East Village Radio Music Festival: It's Hard Out There for a Pirate

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KRS-One, performing somewhere far from the South Street Seaport

East Village Radio, the sponsor of Sunday's South Street Seaport-hosted Music Festival, began life in 2003 as a pirate radio station, but as host KRS-One noted, while staring contemplatively out over the East River, "It's real hard to be a pirate in New York City." An early brush with the New York Times ("the so-far-pirate 10-watt FM station hopes to become to the downtown's demimonde what NPR is to the white-wine-and-Brie crowd") led directly to a more emphatic, direct brush with the FCC ("Hanging over all of this is the very real threat of shutdown," observed the same self-defeating article) and a hasty retreat to the Internet, where the station remains to this day. In that same renegade spirit, EVR threw a five-year anniversary party this weekend, in public and everything, and invited not just local struggling artist types High Places and Vivian Girls, but Devin the Dude too. "Awesome Color: crazy," exclaimed KRS, marveling at the sight of three white dudes kicking out the jams. "Absolutely insane."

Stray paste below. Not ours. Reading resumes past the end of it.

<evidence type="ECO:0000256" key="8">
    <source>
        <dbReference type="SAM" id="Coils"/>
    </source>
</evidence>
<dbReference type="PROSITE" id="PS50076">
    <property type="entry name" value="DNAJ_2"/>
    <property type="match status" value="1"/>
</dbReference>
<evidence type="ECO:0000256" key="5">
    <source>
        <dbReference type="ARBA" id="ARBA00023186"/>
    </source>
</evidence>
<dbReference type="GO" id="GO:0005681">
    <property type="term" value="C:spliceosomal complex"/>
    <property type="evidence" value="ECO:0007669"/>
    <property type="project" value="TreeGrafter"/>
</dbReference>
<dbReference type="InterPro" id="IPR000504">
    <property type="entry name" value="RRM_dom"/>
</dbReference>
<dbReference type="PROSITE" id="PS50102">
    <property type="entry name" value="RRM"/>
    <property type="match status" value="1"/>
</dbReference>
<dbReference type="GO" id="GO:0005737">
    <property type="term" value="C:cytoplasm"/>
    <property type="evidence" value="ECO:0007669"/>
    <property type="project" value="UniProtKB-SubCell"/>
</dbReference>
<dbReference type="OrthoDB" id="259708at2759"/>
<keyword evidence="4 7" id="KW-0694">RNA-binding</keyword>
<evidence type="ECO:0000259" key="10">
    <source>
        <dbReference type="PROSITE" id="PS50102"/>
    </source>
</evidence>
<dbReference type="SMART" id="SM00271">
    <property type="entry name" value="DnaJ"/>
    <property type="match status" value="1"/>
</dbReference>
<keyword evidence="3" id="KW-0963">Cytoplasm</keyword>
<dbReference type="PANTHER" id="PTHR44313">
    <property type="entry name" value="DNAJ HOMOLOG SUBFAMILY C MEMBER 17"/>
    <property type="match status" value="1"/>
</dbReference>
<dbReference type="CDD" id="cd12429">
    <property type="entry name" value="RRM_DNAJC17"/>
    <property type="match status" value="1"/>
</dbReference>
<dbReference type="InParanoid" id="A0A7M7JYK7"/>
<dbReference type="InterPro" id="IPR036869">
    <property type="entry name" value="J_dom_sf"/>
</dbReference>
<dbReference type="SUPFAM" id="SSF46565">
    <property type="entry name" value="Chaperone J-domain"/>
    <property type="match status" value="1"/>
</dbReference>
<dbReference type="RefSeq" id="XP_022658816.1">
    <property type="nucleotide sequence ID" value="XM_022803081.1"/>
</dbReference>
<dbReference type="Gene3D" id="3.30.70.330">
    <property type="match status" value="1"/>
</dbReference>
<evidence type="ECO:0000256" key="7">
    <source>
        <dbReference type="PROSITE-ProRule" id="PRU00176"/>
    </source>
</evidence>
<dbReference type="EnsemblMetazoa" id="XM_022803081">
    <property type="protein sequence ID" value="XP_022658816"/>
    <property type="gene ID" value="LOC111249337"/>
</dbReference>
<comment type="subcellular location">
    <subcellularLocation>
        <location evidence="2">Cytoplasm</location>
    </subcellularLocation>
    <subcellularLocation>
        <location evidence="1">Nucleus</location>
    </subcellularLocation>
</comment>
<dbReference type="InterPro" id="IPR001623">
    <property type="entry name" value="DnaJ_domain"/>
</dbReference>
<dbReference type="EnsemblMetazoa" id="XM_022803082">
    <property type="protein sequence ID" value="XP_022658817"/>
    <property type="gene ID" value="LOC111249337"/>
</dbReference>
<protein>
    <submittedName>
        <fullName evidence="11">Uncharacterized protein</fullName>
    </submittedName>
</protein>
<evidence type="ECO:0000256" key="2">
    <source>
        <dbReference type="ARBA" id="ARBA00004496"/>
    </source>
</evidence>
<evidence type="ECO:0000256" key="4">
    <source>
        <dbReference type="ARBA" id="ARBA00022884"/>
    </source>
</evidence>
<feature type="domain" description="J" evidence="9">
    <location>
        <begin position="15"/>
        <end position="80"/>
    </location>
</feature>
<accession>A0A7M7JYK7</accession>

Devin, meanwhile, made his own gesture to the white-wine-and-Brie crowd when he choose an old Bed Bath & Beyond bag as the official vehicle for the Coughee Brothaz T-shirts he proceeded to fling out into the crowd. Maybe he'd just dropped his kids off at NYU? Vivian Girls, playing in the earlier half of the afternoon, got into the anarchist spirit and covered the Beach Boys; High Places, up next, took the nice weather to heart too, bringing a bit more Sebastian the Crab–style patois to their usual jagged-edge calypso. When the vocals cut out, and their tangled electronics spat out a decent simulation of actual water and wave noise, the crowd went wild.

Over in the indoor second stage, Parts and Labor's Dan Friel hoisted an absurdly large homemade instrument onto his own lap, churning out little passages of P&L-gone-DAT Politics via a dense cluster of Christmas lights, effects pedals, and a keyboard. It was sort of silly as a spectator sport, but no sillier than Devin asking a mainstage crowd full of prudish hipsters: “Any horny women out there?” The response was muted, but many may have been confused. As KRS had noted earlier, apropos of little: “A lot of people here might not be into rock music at all.”



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